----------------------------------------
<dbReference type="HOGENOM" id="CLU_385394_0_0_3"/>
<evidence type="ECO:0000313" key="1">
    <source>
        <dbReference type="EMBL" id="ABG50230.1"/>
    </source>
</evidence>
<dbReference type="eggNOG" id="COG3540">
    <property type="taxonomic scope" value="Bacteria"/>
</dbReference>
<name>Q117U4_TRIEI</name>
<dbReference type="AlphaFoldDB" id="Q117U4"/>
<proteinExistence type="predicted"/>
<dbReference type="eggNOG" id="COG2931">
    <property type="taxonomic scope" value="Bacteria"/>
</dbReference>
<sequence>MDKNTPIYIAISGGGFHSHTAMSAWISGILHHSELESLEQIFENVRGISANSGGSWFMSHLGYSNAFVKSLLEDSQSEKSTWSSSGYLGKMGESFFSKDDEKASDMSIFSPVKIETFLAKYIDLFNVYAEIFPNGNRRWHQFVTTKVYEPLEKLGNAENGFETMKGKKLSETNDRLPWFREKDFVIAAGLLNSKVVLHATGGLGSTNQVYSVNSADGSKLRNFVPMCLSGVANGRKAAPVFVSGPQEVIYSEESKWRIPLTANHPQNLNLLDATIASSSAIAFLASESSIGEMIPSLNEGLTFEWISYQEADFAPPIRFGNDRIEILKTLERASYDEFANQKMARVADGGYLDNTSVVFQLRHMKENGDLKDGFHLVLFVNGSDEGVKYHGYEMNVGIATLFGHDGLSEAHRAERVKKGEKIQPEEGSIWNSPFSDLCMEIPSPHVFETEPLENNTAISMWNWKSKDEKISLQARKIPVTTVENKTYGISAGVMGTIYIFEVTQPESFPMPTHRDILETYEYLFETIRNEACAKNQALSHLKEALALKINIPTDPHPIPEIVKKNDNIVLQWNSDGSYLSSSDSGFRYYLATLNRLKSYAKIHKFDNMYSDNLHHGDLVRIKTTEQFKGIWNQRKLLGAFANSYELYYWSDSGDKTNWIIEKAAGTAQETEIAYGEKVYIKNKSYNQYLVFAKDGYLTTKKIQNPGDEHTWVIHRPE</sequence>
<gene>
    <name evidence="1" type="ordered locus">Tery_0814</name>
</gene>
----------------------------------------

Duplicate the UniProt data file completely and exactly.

<dbReference type="HOGENOM" id="CLU_385394_0_0_3"/>
<evidence type="ECO:0000313" key="1">
    <source>
        <dbReference type="EMBL" id="ABG50230.1"/>
    </source>
</evidence>
<dbReference type="eggNOG" id="COG3540">
    <property type="taxonomic scope" value="Bacteria"/>
</dbReference>
<name>Q117U4_TRIEI</name>
<dbReference type="AlphaFoldDB" id="Q117U4"/>
<proteinExistence type="predicted"/>
<dbReference type="eggNOG" id="COG2931">
    <property type="taxonomic scope" value="Bacteria"/>
</dbReference>
<sequence>MDKNTPIYIAISGGGFHSHTAMSAWISGILHHSELESLEQIFENVRGISANSGGSWFMSHLGYSNAFVKSLLEDSQSEKSTWSSSGYLGKMGESFFSKDDEKASDMSIFSPVKIETFLAKYIDLFNVYAEIFPNGNRRWHQFVTTKVYEPLEKLGNAENGFETMKGKKLSETNDRLPWFREKDFVIAAGLLNSKVVLHATGGLGSTNQVYSVNSADGSKLRNFVPMCLSGVANGRKAAPVFVSGPQEVIYSEESKWRIPLTANHPQNLNLLDATIASSSAIAFLASESSIGEMIPSLNEGLTFEWISYQEADFAPPIRFGNDRIEILKTLERASYDEFANQKMARVADGGYLDNTSVVFQLRHMKENGDLKDGFHLVLFVNGSDEGVKYHGYEMNVGIATLFGHDGLSEAHRAERVKKGEKIQPEEGSIWNSPFSDLCMEIPSPHVFETEPLENNTAISMWNWKSKDEKISLQARKIPVTTVENKTYGISAGVMGTIYIFEVTQPESFPMPTHRDILETYEYLFETIRNEACAKNQALSHLKEALALKINIPTDPHPIPEIVKKNDNIVLQWNSDGSYLSSSDSGFRYYLATLNRLKSYAKIHKFDNMYSDNLHHGDLVRIKTTEQFKGIWNQRKLLGAFANSYELYYWSDSGDKTNWIIEKAAGTAQETEIAYGEKVYIKNKSYNQYLVFAKDGYLTTKKIQNPGDEHTWVIHRPE</sequence>
<gene>
    <name evidence="1" type="ordered locus">Tery_0814</name>
</gene>